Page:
Italian flexo press specialist marks its 40th anniversary by inaugurating a demonstration facility for its narrow web printing lines

Founded in his garage by Angelo Bartesaghi in 1963, Omet is now a high technology company with over 160 employees manufacturing narrow web presses and tissue converting machines. To mark its 40th anniversary in November, the company held a three-day open house culminating in the official inauguration of a new Technology Centre. A new three-storey building totaling 2,000m2 has been constructed next to the factory in Lecco, where the business and technical offices will be located. The new facility on the ground floor is a permanent showroom of 600m2 for the demonstration of Omet flexo presses.

“Due to strong expansion in nearly all markets, new space is now necessary to be able to manage our business efficiently,” explains business manager Marco Calcagni. “We realize how important it is to have a showroom available to give our customers a direct view of what’s new . Our machines deserve to be seen live, while they are running. Only in this way is it possible to see the quality of print, the technology, the innovative solutions, and the exceptional performance.


“There’s nothing better than having a wide exhibition space available, where demonstrations can be made and where it is possible to ascertain the technological progress Omet is bringing to the converting and printing sector,” he emphasized. “The success of the open houses organized throughout the past two years to present our latest machines lies in the possibility of a deep dialogue with the customer, which usually translates into sales. For this reason we have great expectations for our demo centre. “It will become a window on our developments: a permanent point of reference for our customers.”

During the open house event, over 120 visitors to the new technology centre saw demos of the Flexy and Varyflex narrow web flexo presses. Both machines are said to have aroused interest by combining print quality with rapidity of job change. In particular, on the same day, the Varyflex printed both thin film and cartonboard without any changes in the machine configuration.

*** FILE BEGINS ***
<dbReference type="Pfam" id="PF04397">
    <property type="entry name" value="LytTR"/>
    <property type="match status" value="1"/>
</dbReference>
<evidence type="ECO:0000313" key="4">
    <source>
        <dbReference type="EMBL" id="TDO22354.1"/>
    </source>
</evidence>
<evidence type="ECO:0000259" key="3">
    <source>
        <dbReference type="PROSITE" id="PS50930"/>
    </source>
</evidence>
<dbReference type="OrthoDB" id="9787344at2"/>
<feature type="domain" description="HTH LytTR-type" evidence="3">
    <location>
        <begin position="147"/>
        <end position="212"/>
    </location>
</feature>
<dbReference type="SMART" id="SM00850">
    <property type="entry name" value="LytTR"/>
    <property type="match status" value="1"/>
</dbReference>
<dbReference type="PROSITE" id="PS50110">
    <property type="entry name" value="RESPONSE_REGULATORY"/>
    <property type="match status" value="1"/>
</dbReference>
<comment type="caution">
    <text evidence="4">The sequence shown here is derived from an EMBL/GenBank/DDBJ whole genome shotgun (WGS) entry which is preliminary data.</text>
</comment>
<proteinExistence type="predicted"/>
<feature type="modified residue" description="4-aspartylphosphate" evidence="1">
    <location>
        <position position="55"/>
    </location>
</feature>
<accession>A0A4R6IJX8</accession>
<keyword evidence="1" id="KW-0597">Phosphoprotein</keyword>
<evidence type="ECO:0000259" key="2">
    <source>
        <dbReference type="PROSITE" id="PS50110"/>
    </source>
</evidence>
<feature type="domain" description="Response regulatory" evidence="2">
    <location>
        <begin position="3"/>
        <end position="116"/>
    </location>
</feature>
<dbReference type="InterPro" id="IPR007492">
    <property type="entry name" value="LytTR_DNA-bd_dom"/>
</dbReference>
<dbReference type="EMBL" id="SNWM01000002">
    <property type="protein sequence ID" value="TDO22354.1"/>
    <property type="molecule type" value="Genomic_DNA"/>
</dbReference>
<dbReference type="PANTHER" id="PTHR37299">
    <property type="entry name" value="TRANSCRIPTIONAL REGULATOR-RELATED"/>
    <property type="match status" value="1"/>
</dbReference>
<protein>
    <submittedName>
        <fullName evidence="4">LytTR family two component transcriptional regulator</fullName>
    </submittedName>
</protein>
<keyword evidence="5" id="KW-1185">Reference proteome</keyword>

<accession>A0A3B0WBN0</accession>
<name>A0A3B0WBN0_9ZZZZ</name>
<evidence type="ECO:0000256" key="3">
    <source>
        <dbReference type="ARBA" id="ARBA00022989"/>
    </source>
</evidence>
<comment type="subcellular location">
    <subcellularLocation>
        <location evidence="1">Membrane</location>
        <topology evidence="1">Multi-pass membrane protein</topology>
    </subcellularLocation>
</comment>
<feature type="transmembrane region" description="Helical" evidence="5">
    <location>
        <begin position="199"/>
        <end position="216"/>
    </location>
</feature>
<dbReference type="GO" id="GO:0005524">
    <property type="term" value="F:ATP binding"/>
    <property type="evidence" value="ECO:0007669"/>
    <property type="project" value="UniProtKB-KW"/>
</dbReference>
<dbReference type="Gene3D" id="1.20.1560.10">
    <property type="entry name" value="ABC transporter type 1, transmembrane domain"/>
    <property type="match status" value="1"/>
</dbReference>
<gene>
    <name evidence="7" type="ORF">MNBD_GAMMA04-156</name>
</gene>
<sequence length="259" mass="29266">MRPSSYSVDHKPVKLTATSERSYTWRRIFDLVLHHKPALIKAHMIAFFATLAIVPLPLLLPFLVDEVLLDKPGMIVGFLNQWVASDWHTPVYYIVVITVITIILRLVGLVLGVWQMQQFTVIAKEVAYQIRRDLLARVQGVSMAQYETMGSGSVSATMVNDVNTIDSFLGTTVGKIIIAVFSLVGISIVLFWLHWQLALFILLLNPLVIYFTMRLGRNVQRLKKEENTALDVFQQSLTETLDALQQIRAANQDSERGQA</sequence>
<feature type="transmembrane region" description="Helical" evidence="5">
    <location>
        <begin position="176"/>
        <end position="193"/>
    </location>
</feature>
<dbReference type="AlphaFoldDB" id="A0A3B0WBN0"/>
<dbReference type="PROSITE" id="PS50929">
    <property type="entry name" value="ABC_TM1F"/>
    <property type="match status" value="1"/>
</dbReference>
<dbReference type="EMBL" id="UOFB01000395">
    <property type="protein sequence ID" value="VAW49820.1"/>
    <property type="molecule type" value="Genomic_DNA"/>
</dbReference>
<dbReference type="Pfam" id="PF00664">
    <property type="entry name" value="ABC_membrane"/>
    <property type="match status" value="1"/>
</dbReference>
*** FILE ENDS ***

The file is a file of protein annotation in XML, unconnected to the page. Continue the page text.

This model features sleeve, gearless and shaftless technology. Omet claims to have been one of the first manufacturers with the concept of a machine with completely independent motors in line for formats from 16-26in, with infinite repeatability from 11-33in. The result is reduced start-up times, consequent waste reduction, and “above all, great print quality on substrates that before seemed unthinkable on a flexo machine”, according to the company.

Originally a label press, the Flexy has been developed to allow printing on board and now plastics film for packaging. The narrow web (10-16in) machine offers UV drying on drums, motorized phasing on print and die cut, register control, magnetic hot foil, and a peel and seal unit. These features can also be retrofitted on existing presses.

Some 100 representatives of napkin manufacturers from around the world also attended the open house. Their interest was in the Niagara, an ‘eight-way’ machine for high volume production, which was demonstrated making single ply, four colour napkins at 10,000/min. Also new was the TV 840 system for production of bulk packs. It will produce and pack one-ply napkins – 500 or 600 pieces in packs with dimensions up to 700mm.

Another innovation was the SP 502 unit for production of embossed paper plate mats printed flexo in one or more colours (it was demonstrated printing four). Advantages over existing machines are said to include high cutting and stacking speeds, and output of mats in perfectly counted and homogeneous piles, thanks to a special automatic separating device. The products can be transferred directly to a packaging machine. The SP 502 can operate independently or as an additional unit on an existing folding machine.


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